Produced and Directed by Joe Barbera and Bill Hanna.
Credits: Animation – Lew Marshall; Layout – Walt Clinton; Backgrounds – Bob Gentle; Story – Warren Foster; Story Direction – Alex Lovy; Titles – Art Goble; Production Supervision – Howard Hanson.
Voice Cast: Pixie, Rich Cat – Don Messick; Jinks, Dixie – Daws Butler.
Music: Jack Shaindlin, Spencer Moore, Bill Loose/John Seely, Raoul Kraushaar?, unknown.
Episode: Huckleberry Hound Show K-42.
First Aired: unknown (rerun, week of April 11, 1961)
Plot: Fed up with Jinks, Pixie and Dixie move in with a rich cat next door but don’t find happiness.
Warren Foster spent part of his first season (1959-60) at Hanna-Barbera reworking Pixie and Dixie cartoons written by Joe Barbera, Charlie Shows and Dan Gordon the previous TV year (1958-59). Then he spent part of his second season (1960-61) reworking Pixie and Dixie cartoons he wrote in the first year. “Plutocrat Cat” is one of them. The premise boils down to another cat is now the possessor of Pixie and Dixie and Jinks wants them back. Foster used it the previous year in “Lend Lease Meece” and Shows et al used it in “Mouse-Nappers” the year before that.
Of the two Foster cartoons, I enjoy the first one better. This one misses the fine acting by animator George Nicholas in “Lend Lease,” and features Lew Marshall instead. Marshall’s best-known trait was his nose-bobs during dialogue but by 1960, he’d substituted even that limited head movement with animating mouth and eye blinks on a stationary head. The studio’s limited animation was already becoming more limited. But the story is well-constructed and Daws does his best with dialogue that isn’t terrible snappy.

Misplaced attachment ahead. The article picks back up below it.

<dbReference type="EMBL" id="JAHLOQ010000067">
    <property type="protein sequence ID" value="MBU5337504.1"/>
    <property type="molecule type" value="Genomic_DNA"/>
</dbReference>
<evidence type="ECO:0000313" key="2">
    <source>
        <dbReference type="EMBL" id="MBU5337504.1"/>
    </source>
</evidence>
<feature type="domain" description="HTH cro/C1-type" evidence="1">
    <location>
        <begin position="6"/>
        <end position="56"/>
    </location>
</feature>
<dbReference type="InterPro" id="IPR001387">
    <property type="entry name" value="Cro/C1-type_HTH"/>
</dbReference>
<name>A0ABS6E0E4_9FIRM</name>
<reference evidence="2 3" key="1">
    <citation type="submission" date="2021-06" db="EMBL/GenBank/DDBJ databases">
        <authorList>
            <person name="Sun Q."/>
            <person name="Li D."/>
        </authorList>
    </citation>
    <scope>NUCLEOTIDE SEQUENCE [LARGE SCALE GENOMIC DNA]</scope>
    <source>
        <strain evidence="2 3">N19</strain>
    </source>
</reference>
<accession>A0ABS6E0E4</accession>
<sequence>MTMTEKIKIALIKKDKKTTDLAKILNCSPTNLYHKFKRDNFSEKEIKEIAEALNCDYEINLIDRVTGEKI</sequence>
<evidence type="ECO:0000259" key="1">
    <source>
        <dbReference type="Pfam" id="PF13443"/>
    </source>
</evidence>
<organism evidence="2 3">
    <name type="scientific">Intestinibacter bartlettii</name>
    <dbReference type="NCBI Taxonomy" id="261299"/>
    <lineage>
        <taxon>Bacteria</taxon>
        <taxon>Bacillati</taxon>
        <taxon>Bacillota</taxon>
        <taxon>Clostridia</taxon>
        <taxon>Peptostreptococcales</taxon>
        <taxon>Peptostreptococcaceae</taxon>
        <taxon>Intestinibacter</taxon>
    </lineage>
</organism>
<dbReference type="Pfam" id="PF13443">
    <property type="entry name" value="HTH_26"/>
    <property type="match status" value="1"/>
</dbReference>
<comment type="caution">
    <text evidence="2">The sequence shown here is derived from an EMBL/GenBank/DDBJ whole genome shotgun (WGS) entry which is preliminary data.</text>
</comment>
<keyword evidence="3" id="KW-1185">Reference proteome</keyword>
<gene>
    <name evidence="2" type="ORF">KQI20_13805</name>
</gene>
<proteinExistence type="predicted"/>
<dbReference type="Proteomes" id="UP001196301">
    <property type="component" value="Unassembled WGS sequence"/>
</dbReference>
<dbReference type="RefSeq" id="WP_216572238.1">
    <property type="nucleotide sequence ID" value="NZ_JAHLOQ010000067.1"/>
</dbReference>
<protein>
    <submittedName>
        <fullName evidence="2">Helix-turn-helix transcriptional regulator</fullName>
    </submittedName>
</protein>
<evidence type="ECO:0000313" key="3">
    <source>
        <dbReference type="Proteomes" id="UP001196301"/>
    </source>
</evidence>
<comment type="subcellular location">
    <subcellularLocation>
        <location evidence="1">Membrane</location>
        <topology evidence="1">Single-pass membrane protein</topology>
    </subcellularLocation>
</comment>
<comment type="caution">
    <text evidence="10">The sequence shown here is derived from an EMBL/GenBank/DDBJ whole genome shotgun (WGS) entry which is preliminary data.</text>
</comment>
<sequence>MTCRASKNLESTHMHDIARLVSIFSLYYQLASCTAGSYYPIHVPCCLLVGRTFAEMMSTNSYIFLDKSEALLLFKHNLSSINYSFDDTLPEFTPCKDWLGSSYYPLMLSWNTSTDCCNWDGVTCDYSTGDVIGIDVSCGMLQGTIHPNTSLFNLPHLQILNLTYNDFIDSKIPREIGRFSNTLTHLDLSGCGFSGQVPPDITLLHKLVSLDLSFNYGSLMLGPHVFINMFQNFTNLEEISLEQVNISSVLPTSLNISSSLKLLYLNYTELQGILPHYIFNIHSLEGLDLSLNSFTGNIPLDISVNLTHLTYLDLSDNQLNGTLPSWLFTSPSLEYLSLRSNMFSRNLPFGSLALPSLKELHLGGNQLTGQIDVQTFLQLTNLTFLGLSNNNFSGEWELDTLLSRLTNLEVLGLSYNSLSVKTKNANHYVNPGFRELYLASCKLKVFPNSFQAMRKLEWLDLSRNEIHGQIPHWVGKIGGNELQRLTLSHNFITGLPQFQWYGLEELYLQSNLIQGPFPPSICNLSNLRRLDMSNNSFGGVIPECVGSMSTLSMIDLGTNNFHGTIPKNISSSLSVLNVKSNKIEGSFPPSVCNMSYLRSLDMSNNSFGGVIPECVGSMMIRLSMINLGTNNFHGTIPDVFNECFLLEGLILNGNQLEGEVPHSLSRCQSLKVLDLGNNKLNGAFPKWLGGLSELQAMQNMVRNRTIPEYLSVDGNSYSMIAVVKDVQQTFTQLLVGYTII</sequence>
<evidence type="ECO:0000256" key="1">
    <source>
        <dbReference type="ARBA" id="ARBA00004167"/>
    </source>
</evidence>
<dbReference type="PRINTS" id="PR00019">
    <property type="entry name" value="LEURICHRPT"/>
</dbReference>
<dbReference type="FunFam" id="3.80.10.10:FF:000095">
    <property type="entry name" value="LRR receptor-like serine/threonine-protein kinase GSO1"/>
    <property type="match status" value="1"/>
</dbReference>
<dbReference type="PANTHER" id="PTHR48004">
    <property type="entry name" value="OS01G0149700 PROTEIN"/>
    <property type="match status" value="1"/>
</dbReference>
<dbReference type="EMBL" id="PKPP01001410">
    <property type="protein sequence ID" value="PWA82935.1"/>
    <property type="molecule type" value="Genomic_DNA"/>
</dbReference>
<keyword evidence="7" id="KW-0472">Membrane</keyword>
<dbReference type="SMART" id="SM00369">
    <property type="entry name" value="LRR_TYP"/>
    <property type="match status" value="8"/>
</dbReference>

Foster wrote a Warner Bros. cartoon “It’s Hummer Time” (released in 1949) where a dog forces a cat to pay a “penalty” in the form of some violent game. That’s what Jinks does to Pixie and Dixie at the start of this cartoon. He forces them to strap wooden wings on their arms and pretend to be buzzing bumblebees while chasing them out of the house with a flyswatter. “Okay, so I’m a tyrant,” he tells us. “I, like, uh, you know, find a outlet for my artistic tempera-ment playing ‘Bumbly Bee.’” There’s no actual violence. Every time, the swatter misses the mice who are “bumbling all over the house and making a rack-et.” The scene features a Bilko-like military yell to assemble the mice and a great read by Daws Butler as Jinks pretending to be shocked at the presence of bees in the house.